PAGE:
After two nights of earth-shaking dancing at Swift’s Seattle “Eras” tour concert at Lumen Field, enthusiastic Swifties caused seismic activity equivalent of a 2.3 magnitude earthquake, according to seismologist Jackie Caplan-Auerbach.

The “Swift Quake” has been compared to the 2011 “Beast Quake,” when Seattle Seahawks fans erupted after an impressive touchdown by running back Marshawn “Beast Mode” Lynch. The ensuing celebration was detected on the same local seismometer as the Swift concert, Caplan-Auerbach told CNN.

Caplan-Auerbach, who works as a geology professor at Western Washington University, saw the comparison in a Pacific Northwest earthquake group she moderates on Facebook and immediately got to work.

Seismograms compare seismic activity from the 2011 'Beast Quake' with activity recorded during one of Taylor Swift's July concerts in Seattle.

“I grabbed the data from both nights of the concert and quickly noticed they were clearly the same pattern of signals,” she said, adding, “If I overlay them on top of each other, they’re nearly identical.”

The main difference between the July 22 and July 23 shows, aside from the surprise songs Swift is known to perform, makes up roughly 26 minutes. “I asked around and found out the Sunday show was delayed by about half an hour, so that adds up” Caplan-Auerbach said.

While the magnitude difference between “Beast Quake” and “Swift Quake” is only 0.3, Caplan-Auerbach said the Swifties have the Seahawks fans beat. “The shaking was twice as strong as ‘Beast Quake’. It absolutely doubled it.”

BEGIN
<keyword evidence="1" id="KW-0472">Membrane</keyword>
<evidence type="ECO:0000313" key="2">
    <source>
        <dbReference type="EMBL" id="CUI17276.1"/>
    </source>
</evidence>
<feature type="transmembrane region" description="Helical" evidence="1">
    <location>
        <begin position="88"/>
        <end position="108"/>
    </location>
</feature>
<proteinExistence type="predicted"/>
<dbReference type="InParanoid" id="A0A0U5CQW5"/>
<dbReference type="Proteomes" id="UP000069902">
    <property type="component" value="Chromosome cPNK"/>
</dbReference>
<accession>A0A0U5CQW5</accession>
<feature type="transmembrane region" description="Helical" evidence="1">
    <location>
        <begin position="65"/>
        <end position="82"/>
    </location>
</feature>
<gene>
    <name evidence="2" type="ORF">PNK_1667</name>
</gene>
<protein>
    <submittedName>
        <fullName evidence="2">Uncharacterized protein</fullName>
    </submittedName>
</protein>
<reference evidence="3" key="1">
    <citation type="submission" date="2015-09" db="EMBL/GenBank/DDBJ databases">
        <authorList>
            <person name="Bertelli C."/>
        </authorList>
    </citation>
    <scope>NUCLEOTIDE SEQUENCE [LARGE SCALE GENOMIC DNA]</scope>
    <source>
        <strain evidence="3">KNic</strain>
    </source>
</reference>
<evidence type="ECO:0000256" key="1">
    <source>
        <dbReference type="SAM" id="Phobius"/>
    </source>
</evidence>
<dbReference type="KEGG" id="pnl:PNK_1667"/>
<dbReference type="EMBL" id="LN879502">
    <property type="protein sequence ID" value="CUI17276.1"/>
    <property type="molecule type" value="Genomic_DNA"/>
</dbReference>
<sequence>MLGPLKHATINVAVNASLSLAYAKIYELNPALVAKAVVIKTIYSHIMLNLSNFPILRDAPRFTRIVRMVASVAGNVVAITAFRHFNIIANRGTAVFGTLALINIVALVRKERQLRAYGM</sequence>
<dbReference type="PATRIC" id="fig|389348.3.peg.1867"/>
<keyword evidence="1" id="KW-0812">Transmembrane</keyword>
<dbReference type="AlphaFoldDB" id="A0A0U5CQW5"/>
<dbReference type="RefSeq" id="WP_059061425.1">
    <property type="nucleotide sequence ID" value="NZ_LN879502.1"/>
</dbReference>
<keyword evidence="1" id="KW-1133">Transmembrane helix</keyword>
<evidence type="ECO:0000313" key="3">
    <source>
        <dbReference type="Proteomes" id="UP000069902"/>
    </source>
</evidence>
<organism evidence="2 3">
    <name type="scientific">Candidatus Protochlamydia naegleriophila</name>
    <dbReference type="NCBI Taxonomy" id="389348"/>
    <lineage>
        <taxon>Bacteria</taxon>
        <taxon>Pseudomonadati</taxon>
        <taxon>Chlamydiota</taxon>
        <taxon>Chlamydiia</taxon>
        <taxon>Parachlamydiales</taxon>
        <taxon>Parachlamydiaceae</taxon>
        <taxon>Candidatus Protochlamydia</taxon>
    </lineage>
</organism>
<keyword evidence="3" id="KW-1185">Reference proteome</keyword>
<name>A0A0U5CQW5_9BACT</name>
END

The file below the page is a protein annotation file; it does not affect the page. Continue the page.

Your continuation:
Overlapping seismograms from Taylor Swift's July 22 and July 23 'Eras' tour concerts.

“The primary difference is the duration of shaking,” Caplan-Auerbach explained. “Cheering after a touchdown lasts for a couple seconds, but eventually it dies down. It’s much more random than a concert. For Taylor Swift, I collected about 10 hours of data where rhythm controlled the behavior. The music, the speakers, the beat. All that energy can drive into the ground and shake it.”

While Caplan-Auerbach is excited about the chance of becoming a Swiftie herself, she is mostly driven by the opportunity to demystify science.

“What I love is to be able to share that this is science” she said, adding that “it doesn’t have to happen in a lab with a white coat. Everyday observations and experiences are science.”

CNN’s Chloe Melas, who attended one of Swift’s Seattle concerts, shared her observations and experiences as a concertgoer. “Going to Taylor’s concert in Seattle was unlike anything I’ve ever experienced,” she said. “You could literally feel the ground shaking beneath your feet. My ears are still ringing.”

Even Swift herself felt the energy from her West Coast Swifties, and thanked her Seattle audience in an Instagram post on Monday for “all the cheering, screaming, jumping, dancing, singing at the top of your lungs.”

“That was genuinely one of my favorite weekends ever,” she added.

Swift’s Seattle concerts come as she nears the end of the domestic run of her “Eras” tour, her first tour in five years. Along the way, the singer has been credited for boosting local economies and breaking an attendance record in Pittsburgh, among many other feats.

The “Eras” tour heads to Santa Clara in Northern California on Friday, and continues with six shows in Los Angeles next month to cap off her US tour run. Swift then goes international with “Eras,” beginning with a show in Mexico City on August 24.

Written by: Q1075

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